Just to illustrate how Cycles treats these cases:
Left: Sphere walls with zero thickness (light refracts twice) > behaves like a solid glass ball
Right: Sphere walls with 1 mm thickness (light refracts four times) > behaves like a soap bubble
It looks like the glass object has no thickness.
Without any thickness, rays are bent only once, and behave as if everything behind the plane were inside the glass, rather than behind it.
After adding a solidify modifier (or thickness via any other method), rays passing through the glass will be bent upon entering it, then bent back upon exiting it. This ...
By default, some options that require extra computing efforts are turned off in Eevee and they must be turned on manually.
In the case of a refractive object, you must enable:
Under the Render settings, Screen Space Reflections and, within it, Refraction. manual.
Then, in each of your refractive materials' Material settings, you should enable Screen Space ...
If each window is a separate face you can unwrap with the Lightmap Pack method, scale down all the faces in the UV Editor with the Individual Origins Pivot Point selected, then in the Material use the Texture Coordinate UV output and give it a Musgrave Texture as Bump:
Geometry should not be an issue here, glass shaders are noisy by nature and will probably have a bigger impact in your scene. If you use this technique and take advantage of instancing feature the memory consumption benefits should help mitigate the number of objects.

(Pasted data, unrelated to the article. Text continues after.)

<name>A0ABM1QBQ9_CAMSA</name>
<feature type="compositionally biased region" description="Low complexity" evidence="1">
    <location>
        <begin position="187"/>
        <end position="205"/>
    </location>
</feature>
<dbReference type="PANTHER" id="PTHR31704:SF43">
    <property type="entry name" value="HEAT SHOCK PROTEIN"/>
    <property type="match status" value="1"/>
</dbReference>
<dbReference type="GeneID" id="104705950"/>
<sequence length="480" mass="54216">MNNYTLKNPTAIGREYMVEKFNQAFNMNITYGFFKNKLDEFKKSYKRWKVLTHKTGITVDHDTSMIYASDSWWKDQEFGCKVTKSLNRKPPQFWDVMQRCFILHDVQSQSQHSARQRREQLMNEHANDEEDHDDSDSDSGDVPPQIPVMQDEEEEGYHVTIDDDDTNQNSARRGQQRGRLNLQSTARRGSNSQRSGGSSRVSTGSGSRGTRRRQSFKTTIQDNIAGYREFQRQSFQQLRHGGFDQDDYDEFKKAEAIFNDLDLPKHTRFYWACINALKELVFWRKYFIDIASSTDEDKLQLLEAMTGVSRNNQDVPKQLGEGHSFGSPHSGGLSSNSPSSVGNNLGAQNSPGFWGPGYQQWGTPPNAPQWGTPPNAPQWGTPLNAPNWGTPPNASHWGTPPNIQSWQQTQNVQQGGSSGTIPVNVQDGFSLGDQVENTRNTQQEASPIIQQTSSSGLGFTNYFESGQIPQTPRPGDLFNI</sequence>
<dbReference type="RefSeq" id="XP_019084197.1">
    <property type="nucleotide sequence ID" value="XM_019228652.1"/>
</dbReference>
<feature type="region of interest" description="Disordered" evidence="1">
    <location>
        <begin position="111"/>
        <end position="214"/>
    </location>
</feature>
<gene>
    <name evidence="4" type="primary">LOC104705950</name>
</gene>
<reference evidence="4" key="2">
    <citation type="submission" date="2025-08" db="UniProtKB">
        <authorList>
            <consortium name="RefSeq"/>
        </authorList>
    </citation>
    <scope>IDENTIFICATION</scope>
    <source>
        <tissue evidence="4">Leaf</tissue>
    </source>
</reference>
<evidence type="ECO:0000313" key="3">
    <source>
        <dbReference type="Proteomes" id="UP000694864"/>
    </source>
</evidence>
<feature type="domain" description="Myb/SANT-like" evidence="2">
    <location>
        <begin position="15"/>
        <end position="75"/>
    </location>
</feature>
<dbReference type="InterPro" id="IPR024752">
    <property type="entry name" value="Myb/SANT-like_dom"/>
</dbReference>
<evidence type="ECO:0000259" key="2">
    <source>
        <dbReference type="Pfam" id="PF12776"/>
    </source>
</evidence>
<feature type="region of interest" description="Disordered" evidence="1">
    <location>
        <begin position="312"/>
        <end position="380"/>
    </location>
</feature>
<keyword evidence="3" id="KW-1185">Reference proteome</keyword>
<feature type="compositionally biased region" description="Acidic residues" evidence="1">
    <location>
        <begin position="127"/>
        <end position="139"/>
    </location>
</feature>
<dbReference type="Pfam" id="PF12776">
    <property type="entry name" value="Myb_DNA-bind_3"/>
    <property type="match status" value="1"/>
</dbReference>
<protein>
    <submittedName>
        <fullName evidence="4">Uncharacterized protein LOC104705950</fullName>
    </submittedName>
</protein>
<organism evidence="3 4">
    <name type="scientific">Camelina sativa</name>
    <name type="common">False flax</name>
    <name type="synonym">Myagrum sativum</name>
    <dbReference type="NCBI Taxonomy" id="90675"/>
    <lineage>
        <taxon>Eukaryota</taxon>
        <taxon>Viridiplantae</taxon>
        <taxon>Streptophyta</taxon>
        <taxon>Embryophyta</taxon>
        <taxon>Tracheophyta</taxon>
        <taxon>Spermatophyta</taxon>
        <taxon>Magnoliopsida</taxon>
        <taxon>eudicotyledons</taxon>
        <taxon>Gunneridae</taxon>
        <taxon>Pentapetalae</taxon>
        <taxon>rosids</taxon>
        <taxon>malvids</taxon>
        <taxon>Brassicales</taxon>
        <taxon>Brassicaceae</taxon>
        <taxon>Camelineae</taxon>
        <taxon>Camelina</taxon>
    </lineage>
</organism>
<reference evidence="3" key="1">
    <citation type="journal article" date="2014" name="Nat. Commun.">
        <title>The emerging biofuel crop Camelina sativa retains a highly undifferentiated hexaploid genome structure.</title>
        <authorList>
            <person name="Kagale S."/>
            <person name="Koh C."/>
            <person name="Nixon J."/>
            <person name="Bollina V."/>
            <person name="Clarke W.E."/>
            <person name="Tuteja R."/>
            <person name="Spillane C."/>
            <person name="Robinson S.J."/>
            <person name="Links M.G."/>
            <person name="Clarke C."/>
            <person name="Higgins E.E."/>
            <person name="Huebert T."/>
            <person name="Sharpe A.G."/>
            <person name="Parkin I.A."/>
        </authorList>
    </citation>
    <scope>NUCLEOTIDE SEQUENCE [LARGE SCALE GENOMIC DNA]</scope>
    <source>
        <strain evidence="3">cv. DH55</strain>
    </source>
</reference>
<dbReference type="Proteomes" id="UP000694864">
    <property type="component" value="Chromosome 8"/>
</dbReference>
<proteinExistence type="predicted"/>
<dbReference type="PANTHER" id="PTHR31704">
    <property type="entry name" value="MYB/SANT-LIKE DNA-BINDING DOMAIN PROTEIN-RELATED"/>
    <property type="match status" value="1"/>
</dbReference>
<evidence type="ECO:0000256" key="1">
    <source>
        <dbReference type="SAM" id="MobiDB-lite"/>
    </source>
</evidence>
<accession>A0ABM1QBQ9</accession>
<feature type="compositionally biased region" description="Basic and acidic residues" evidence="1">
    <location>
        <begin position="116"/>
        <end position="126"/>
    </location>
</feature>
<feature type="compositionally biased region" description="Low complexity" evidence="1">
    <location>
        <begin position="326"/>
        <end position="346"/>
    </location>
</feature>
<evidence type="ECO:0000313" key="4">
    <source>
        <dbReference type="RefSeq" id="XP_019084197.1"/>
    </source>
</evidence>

Make a simple box mesh with the desired dimensions of your brick, make sure you apply the ...
You can try it with this shader setup:
Just change the noise texture values to change the effect.
You can also try to add seams at the edge of your windows surfaces and then pack UV's with different methods/parameters so it will break the consistency of the "wobble" effect across the whole surface.
After pressing random buttons, and trying to fix mesh - successfully i did it!
There was problem with my mesh - gaps caused mirror modifier, and some other things.
There is how I fixed it:
At first I was searching for something wired in mesh, found not connected edges, so I selected them.
And scaled them down. pressed s + x (axis of scaling) + entered 0 ...
A Fresnel node can be used as factor for a Mix Shader between a Transparent BSDF and Emission Shader, in order to achieve the glow at grazing angles. The Facing socket from the Layer Weight node allows to add a slight glow for the angles in between. Finally the Is Camera Ray output from the Light Path node is used to only show the emissive material to the ...
A (maybe too elaborate, 'classical') pure-procedural approach might be to split your texture-space into tiles, using a Wrap node:
Below: original UV on the left. Wrapped UV ('Cell UV') in the middle. If you subtract the 'Cell UV' from the original UV, you get an index-per-cell ('idx'). 'Idx' is the coordinate of the origin of each cell's 'Cell UV'.